• Re:Ok (Score:4, Informative)

    by gobbo ( 567674 ) <{wrewrite} {at} {}> on Saturday April 12, 2008 @10:54PM (#23051228) Journal
    It`s not just about sovereignty, first of all, and it isn`t a strictly private company: the canadian taxpayer subsidized this program, something like a billion dollars (real numbers are unclear). We just don`t want to be ripped off.

    Considering that it`s the little friendly nation next door with a small military and tons of resources, yer damn right we should be worried about our sovereignty; we`re subject to a flood of media, business purchases, and political pressure by the elephant to the south. USA farts, we notice.

    One of the biggest threats to our sovereignty right now is surveillance by your institutional conspiracy theorists, the spooks. Selling off our surveillance tech won`t help.
  • Re:Ok (Score:3, Informative)

    by theshowmecanuck ( 703852 ) on Saturday April 12, 2008 @11:44PM (#23051492) Journal
    Yeah and contrary to what a lot of folks in the U.S. think, Canada lost more jobs to the U.S. than the U.S. did to Canada when free trade came in. Jobs that moved to states like South Carolina and Arkansas, where the labour laws are more lax and the pay way less. Then they lost the jobs to Mexico. Mind you some jobs skipped going to America and went right to Mexico. And Canada lost a lot of control over their own oil and natural gas supply. So let Obama or Clinton cancel NAFTA if they get elected. Canada can get a better deal for its oil and gas then... retain more rights on its own resources.
  • Re:Net benefit? (Score:3, Informative)

    by pokerdad ( 1124121 ) on Sunday April 13, 2008 @09:10AM (#23053664)

    Please tell me you have your tongue planted firmly in your cheek when you say that a beer brewery, a donut shop chain and a hockey team are part of Canada's national identity.

    I wish that were true, especially in light of the fact that some of the companies I mentioned became part of our "national identity" basically through telling us that they were. Here's a break down...

    • Laura Secord - a chocolate company; its sale to the US was largely considered an outrage because the founder choose to name his company after the girl whose actions saved (the british colonies of) Canada from invasion by the US in 1812.
    • Molson - a beer company; there are some legitamate reasons why it might be part of our national identity - it is North America's oldest brewery, but those historical reasons have nothing to do with why people were pissed off; basically for years Molson had being running tv spots that said nothing about their product, but instead were patriotic messages (Joe Canada [] being the worst of these)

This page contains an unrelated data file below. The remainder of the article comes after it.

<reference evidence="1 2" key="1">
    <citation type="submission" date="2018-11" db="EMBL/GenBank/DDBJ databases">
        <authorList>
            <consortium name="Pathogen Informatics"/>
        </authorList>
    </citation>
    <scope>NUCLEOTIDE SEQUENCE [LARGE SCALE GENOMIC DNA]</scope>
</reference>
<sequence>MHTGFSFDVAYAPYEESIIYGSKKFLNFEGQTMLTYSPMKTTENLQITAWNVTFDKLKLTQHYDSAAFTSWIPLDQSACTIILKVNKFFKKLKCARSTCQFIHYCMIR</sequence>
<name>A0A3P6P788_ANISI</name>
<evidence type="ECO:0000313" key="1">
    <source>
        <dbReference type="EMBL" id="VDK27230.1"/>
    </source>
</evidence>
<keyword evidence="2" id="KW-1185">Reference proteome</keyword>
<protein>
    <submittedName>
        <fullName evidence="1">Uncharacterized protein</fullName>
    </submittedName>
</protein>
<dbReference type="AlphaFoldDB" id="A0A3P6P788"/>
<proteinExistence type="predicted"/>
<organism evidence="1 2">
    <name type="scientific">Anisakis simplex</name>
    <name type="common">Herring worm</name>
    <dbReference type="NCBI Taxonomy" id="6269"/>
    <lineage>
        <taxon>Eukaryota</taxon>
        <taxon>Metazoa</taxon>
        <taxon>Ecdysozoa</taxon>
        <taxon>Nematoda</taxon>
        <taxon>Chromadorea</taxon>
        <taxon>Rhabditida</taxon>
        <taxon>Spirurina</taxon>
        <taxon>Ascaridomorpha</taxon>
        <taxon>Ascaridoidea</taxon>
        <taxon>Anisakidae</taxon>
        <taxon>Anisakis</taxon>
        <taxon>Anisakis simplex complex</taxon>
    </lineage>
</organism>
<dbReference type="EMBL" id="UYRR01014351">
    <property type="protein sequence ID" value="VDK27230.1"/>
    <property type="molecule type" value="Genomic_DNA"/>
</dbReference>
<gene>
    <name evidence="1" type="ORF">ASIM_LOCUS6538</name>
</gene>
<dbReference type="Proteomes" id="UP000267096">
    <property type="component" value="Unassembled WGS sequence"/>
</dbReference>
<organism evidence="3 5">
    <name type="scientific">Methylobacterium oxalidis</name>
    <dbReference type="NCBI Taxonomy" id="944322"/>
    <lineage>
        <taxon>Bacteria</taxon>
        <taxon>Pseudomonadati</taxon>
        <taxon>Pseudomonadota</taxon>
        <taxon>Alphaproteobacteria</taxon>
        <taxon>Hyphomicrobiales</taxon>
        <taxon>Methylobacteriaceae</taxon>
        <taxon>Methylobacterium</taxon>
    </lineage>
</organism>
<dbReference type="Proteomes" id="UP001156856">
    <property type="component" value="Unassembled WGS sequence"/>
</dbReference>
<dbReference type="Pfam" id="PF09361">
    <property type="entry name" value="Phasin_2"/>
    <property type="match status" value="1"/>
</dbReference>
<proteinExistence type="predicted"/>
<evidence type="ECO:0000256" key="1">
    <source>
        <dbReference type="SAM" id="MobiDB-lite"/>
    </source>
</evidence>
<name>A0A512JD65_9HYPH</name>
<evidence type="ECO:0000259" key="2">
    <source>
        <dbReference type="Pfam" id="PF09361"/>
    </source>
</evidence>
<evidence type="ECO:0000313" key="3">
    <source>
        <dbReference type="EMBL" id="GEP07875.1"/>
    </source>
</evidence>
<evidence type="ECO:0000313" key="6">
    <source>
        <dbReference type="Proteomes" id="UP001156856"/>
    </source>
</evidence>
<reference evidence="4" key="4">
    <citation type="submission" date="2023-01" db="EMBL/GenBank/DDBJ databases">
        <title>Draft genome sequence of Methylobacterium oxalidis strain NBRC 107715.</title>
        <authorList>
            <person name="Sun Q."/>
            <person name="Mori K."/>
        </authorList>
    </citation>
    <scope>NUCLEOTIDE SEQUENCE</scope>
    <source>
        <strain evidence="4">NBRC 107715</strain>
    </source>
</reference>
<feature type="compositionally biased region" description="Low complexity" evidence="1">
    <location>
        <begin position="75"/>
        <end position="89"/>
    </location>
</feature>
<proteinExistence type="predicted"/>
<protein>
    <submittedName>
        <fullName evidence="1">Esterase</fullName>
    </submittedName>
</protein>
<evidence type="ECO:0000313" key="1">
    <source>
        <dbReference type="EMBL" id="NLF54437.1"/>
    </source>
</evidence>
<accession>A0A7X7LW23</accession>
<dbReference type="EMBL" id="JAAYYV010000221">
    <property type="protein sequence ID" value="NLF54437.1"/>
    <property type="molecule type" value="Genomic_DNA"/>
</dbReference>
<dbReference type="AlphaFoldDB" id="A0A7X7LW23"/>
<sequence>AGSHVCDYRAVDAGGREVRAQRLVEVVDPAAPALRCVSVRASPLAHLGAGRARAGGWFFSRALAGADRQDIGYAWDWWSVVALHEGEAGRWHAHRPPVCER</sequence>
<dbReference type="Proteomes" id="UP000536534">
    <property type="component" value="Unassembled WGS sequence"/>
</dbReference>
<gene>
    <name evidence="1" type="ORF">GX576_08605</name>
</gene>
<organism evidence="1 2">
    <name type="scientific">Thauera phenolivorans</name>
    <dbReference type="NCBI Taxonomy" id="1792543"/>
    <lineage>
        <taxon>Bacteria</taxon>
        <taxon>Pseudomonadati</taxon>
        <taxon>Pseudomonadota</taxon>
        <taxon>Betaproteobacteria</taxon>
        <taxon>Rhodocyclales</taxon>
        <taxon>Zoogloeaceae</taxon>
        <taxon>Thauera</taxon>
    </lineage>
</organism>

• Tim Hortons - a donut company; unlike the previous two, it didn't really try to be patriotic, it just was uber successful; perhaps the biggest reason it has been seen as a national symbol is that depite the influx of American brands such as Starbucks, Tim Hortons has remain the most popular brand in the country (though not in all regions). It likely didn't hurt that its named after a hockey player, and its spokesman is a hockey player too.
    • Montreal Canadians - a hockey team; while I agree its pathetic, is it really surprising that a nation of hockey lovers would consider the most successful pro hockey team in the country, that is named after the country, would be considered a patriotic symbol? Heck, I've never liked the Habs, and my stomach turned a little when I heard about their sale.
    • Hudson Bay Company - a department store chain; this one actually is legitamate. HBC didn't start out as a department store chain, but rather as a fur trading company, and their efforts in northern and western Canada are largely resposibly for it being settled in a timely manner; many of the major cities in western Canada were founded by HBC as fur trading posts.

    Perhaps the only thing more pathetic than the fact we identify ourselves as a nation by these companies is that this list was just the ones who sold out; there are plenty more that have not; Canadian Tire is probably more a source of patriotism than any of the companies I named before.

Perfection is acheived only on the point of collapse. - C. N. Parkinson